The AT&T Co bid for NCR Corp has turned the spotlight back onto that thorny issue, shareholder rights. In theory the board and management of a public company work solely for the benefit of the shareholders, but it is putting an intolerable burden on honourable men that sincerely believe that a proposed acquisition will be […]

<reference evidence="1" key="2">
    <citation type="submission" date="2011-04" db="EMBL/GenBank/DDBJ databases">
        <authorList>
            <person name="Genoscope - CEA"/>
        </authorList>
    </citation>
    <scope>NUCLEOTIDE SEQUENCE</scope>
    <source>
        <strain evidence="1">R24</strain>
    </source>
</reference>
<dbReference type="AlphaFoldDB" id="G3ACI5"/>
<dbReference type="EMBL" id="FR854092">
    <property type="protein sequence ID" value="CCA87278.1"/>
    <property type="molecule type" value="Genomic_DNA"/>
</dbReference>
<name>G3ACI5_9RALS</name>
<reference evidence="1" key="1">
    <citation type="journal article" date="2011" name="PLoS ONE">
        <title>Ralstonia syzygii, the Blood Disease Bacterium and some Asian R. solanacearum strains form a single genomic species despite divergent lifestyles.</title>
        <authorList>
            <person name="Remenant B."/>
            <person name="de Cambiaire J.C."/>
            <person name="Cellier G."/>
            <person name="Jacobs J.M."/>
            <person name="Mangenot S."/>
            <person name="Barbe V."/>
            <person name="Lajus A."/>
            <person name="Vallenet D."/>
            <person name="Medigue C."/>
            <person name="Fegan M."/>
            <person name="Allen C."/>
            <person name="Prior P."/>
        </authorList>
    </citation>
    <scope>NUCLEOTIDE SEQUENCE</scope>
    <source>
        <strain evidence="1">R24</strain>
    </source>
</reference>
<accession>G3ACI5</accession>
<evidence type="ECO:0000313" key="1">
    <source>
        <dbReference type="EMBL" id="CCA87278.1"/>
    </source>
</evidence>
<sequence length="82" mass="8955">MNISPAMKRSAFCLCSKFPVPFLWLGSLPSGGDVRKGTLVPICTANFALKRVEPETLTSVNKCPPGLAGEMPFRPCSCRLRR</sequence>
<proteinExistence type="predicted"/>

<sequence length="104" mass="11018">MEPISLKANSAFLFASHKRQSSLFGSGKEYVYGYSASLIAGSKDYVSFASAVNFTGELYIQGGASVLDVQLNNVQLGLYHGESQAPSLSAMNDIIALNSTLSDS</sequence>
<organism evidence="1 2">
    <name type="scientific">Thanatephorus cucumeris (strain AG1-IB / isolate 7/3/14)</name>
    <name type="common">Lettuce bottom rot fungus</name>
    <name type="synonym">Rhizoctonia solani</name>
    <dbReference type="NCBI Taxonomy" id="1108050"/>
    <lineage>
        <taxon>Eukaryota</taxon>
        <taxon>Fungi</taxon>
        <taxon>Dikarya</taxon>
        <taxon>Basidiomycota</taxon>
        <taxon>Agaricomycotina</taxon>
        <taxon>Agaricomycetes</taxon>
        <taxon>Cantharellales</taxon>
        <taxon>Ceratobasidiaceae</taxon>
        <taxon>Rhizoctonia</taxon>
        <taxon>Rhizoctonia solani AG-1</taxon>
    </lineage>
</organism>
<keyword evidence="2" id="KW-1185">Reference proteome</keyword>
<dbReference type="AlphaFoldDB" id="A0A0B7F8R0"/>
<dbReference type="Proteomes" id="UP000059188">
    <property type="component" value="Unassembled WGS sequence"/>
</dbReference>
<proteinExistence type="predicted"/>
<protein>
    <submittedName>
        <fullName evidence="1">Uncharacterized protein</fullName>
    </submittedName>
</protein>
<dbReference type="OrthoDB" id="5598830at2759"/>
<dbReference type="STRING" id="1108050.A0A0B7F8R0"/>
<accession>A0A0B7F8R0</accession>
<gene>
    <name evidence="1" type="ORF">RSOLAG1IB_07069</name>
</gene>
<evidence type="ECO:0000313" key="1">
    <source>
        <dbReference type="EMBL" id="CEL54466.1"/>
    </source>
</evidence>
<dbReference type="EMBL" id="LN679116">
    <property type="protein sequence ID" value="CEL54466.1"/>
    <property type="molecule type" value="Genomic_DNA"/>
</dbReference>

The AT&T Co bid for NCR Corp has turned the spotlight back onto that thorny issue, shareholder rights. In theory the board and management of a public company work solely for the benefit of the shareholders, but it is putting an intolerable burden on honourable men that sincerely believe that a proposed acquisition will be disastrous for all that they have built up within the company to remind them that they are obligated to recommend the bid. In a piece in the Wall Street Journal, a money manager, Steven Cohen, wrote a trenchant piece headlined Hey NCR – we’re the shareholders, you work for us, bemoaning the fact that a whole raft of state and federal regulations and corporate manipulations were now in place to frustrate hostile bids and concluding that shareholders, at least, ought to be asking searching questions about a system that allows Mr Exley to simply declare that NCR is not for sale. Those that regard rampant capitalism, red in tooth and claw, as an unmitigated evil, will cite the AT&T-NCR case as a prime example of the damage that the system regularly causes. Those that are convinced that the capitalist system is the least evil and most beneficial of many evil systems will nevertheless feel that there are instances where the national interest and the interests of many thousands of directly affected individuals are set at nought by capitalism in action. The case for the NCR defence is that there are very few really successful and well run computer manufacturing companies left outside Japan, that NCR is one of that few, and that AT&T, with the best will in the world, will somehow manage to wreck what is in process of being created, and that therefore the acquisition would be a Bad Thing. Where does that leave the shareholders, nominal owners of the business, who can be sure that if the AT&T bid fails, the 88% premium on the share price before its interest became known will vanish like snow in summer, and that without jeopardising its future, there is no way that NCR can immediately realise for shareholders what it believes is the fundamental value of what is being built up. But doesn’t Mr Cohen protest too much? Should the desires of shareholders that are not simply diligent but sheerly greedy really be satisfied at the expense of every other interest? All companies are not the same. Some are run well, some badly. Some are lucky, some unfortunate. Each has its own corporate ethos. NCR has for years made it clear that it is run as far the board can contrive in the interests of what it regards as all its stakeholders – shareholders, employees present and past, customers. NCR has made no secret of this philosophy – it has stressed it with almost every corporate public pronouncement. That being that case, wouldn’t it be fair to describe anyone that bought NCR shares purely in the hope of a big capital gain from a hostile takeover as a little stupid, a little negligent in not researching the company and its ethos more carefully? It has been clear for years that if NCR received an unwelcome bid, it would do all it could to frustrate it. And anyway, Mr Cohen, an 88% premium on the price a couple of months ago is a pretty neat windfall. For about a week before Christmas, the shares were trading at above $90 a share. If you think that NCR’s board is so delinquent, why didn’t you simply sell your NCR shares in the market and profit the profit? Even at the height of the 1980s feeding frenzy, one occasionally heard the odd smug trader happily patting his wallet over his latest coup and muttering anything more would be greedy.